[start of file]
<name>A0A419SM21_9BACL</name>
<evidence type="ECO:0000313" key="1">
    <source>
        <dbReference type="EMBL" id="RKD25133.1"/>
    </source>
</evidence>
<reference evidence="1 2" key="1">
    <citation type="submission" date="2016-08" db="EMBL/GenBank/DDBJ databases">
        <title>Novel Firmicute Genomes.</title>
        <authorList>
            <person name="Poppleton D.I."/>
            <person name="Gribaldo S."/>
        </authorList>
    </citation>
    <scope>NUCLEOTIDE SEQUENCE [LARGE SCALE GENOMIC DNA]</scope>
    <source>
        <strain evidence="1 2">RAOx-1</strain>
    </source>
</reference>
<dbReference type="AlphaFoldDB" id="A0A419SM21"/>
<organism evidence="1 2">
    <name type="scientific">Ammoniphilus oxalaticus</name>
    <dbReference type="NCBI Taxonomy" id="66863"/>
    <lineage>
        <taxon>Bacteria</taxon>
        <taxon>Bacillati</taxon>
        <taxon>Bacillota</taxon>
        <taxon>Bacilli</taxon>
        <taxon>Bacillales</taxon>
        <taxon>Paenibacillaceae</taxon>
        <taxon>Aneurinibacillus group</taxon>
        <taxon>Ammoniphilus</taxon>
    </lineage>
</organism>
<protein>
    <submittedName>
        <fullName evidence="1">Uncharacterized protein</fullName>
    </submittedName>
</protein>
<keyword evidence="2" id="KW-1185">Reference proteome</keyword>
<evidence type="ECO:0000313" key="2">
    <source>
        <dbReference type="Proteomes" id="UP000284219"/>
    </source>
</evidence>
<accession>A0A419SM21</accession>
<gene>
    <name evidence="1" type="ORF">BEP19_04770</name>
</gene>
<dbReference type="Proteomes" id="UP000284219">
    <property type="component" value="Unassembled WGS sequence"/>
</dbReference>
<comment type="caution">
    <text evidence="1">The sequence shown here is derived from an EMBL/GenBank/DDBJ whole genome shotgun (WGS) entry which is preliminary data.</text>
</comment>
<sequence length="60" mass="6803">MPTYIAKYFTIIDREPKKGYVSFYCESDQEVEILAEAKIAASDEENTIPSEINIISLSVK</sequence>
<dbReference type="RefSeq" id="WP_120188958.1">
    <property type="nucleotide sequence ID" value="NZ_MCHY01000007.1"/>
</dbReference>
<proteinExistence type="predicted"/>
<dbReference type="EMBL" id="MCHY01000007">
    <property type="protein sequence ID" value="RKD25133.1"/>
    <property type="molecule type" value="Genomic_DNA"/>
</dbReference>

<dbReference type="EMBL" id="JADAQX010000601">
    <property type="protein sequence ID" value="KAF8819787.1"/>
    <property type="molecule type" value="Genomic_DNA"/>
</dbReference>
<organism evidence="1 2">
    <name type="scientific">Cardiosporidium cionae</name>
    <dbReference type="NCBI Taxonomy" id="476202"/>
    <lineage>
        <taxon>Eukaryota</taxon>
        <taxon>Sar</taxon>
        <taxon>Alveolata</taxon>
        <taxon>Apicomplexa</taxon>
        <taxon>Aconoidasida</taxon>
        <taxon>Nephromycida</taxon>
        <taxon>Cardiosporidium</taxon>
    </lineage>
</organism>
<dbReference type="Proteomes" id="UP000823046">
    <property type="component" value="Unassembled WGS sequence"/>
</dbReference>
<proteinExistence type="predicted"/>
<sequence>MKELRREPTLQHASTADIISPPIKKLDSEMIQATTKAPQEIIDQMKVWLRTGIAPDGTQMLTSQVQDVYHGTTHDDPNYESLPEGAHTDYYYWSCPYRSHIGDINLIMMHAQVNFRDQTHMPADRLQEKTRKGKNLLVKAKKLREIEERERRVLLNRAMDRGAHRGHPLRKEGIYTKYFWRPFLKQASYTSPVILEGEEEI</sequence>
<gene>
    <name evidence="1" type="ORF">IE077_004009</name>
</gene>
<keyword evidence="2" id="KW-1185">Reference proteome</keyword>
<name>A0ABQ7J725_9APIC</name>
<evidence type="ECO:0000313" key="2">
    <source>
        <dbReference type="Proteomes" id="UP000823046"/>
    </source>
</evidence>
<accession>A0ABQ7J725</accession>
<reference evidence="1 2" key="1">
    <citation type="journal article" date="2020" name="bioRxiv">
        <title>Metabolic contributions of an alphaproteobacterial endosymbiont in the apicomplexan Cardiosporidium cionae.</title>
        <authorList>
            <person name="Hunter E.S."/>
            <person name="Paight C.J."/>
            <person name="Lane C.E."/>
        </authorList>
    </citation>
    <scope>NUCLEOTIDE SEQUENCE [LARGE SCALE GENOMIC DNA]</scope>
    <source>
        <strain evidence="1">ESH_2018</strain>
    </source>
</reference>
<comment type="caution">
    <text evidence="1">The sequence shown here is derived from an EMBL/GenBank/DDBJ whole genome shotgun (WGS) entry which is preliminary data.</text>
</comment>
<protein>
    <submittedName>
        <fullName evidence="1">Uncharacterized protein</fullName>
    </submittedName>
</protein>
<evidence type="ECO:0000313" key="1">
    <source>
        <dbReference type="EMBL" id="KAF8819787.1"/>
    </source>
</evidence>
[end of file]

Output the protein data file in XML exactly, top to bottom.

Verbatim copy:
<name>A0A419SM21_9BACL</name>
<evidence type="ECO:0000313" key="1">
    <source>
        <dbReference type="EMBL" id="RKD25133.1"/>
    </source>
</evidence>
<reference evidence="1 2" key="1">
    <citation type="submission" date="2016-08" db="EMBL/GenBank/DDBJ databases">
        <title>Novel Firmicute Genomes.</title>
        <authorList>
            <person name="Poppleton D.I."/>
            <person name="Gribaldo S."/>
        </authorList>
    </citation>
    <scope>NUCLEOTIDE SEQUENCE [LARGE SCALE GENOMIC DNA]</scope>
    <source>
        <strain evidence="1 2">RAOx-1</strain>
    </source>
</reference>
<dbReference type="AlphaFoldDB" id="A0A419SM21"/>
<organism evidence="1 2">
    <name type="scientific">Ammoniphilus oxalaticus</name>
    <dbReference type="NCBI Taxonomy" id="66863"/>
    <lineage>
        <taxon>Bacteria</taxon>
        <taxon>Bacillati</taxon>
        <taxon>Bacillota</taxon>
        <taxon>Bacilli</taxon>
        <taxon>Bacillales</taxon>
        <taxon>Paenibacillaceae</taxon>
        <taxon>Aneurinibacillus group</taxon>
        <taxon>Ammoniphilus</taxon>
    </lineage>
</organism>
<protein>
    <submittedName>
        <fullName evidence="1">Uncharacterized protein</fullName>
    </submittedName>
</protein>
<keyword evidence="2" id="KW-1185">Reference proteome</keyword>
<evidence type="ECO:0000313" key="2">
    <source>
        <dbReference type="Proteomes" id="UP000284219"/>
    </source>
</evidence>
<accession>A0A419SM21</accession>
<gene>
    <name evidence="1" type="ORF">BEP19_04770</name>
</gene>
<dbReference type="Proteomes" id="UP000284219">
    <property type="component" value="Unassembled WGS sequence"/>
</dbReference>
<comment type="caution">
    <text evidence="1">The sequence shown here is derived from an EMBL/GenBank/DDBJ whole genome shotgun (WGS) entry which is preliminary data.</text>
</comment>
<sequence length="60" mass="6803">MPTYIAKYFTIIDREPKKGYVSFYCESDQEVEILAEAKIAASDEENTIPSEINIISLSVK</sequence>
<dbReference type="RefSeq" id="WP_120188958.1">
    <property type="nucleotide sequence ID" value="NZ_MCHY01000007.1"/>
</dbReference>
<proteinExistence type="predicted"/>
<dbReference type="EMBL" id="MCHY01000007">
    <property type="protein sequence ID" value="RKD25133.1"/>
    <property type="molecule type" value="Genomic_DNA"/>
</dbReference>

<dbReference type="EMBL" id="JADAQX010000601">
    <property type="protein sequence ID" value="KAF8819787.1"/>
    <property type="molecule type" value="Genomic_DNA"/>
</dbReference>
<organism evidence="1 2">
    <name type="scientific">Cardiosporidium cionae</name>
    <dbReference type="NCBI Taxonomy" id="476202"/>
    <lineage>
        <taxon>Eukaryota</taxon>
        <taxon>Sar</taxon>
        <taxon>Alveolata</taxon>
        <taxon>Apicomplexa</taxon>
        <taxon>Aconoidasida</taxon>
        <taxon>Nephromycida</taxon>
        <taxon>Cardiosporidium</taxon>
    </lineage>
</organism>
<dbReference type="Proteomes" id="UP000823046">
    <property type="component" value="Unassembled WGS sequence"/>
</dbReference>
<proteinExistence type="predicted"/>
<sequence>MKELRREPTLQHASTADIISPPIKKLDSEMIQATTKAPQEIIDQMKVWLRTGIAPDGTQMLTSQVQDVYHGTTHDDPNYESLPEGAHTDYYYWSCPYRSHIGDINLIMMHAQVNFRDQTHMPADRLQEKTRKGKNLLVKAKKLREIEERERRVLLNRAMDRGAHRGHPLRKEGIYTKYFWRPFLKQASYTSPVILEGEEEI</sequence>
<gene>
    <name evidence="1" type="ORF">IE077_004009</name>
</gene>
<keyword evidence="2" id="KW-1185">Reference proteome</keyword>
<name>A0ABQ7J725_9APIC</name>
<evidence type="ECO:0000313" key="2">
    <source>
        <dbReference type="Proteomes" id="UP000823046"/>
    </source>
</evidence>
<accession>A0ABQ7J725</accession>
<reference evidence="1 2" key="1">
    <citation type="journal article" date="2020" name="bioRxiv">
        <title>Metabolic contributions of an alphaproteobacterial endosymbiont in the apicomplexan Cardiosporidium cionae.</title>
        <authorList>
            <person name="Hunter E.S."/>
            <person name="Paight C.J."/>
            <person name="Lane C.E."/>
        </authorList>
    </citation>
    <scope>NUCLEOTIDE SEQUENCE [LARGE SCALE GENOMIC DNA]</scope>
    <source>
        <strain evidence="1">ESH_2018</strain>
    </source>
</reference>
<comment type="caution">
    <text evidence="1">The sequence shown here is derived from an EMBL/GenBank/DDBJ whole genome shotgun (WGS) entry which is preliminary data.</text>
</comment>
<protein>
    <submittedName>
        <fullName evidence="1">Uncharacterized protein</fullName>
    </submittedName>
</protein>
<evidence type="ECO:0000313" key="1">
    <source>
        <dbReference type="EMBL" id="KAF8819787.1"/>
    </source>
</evidence>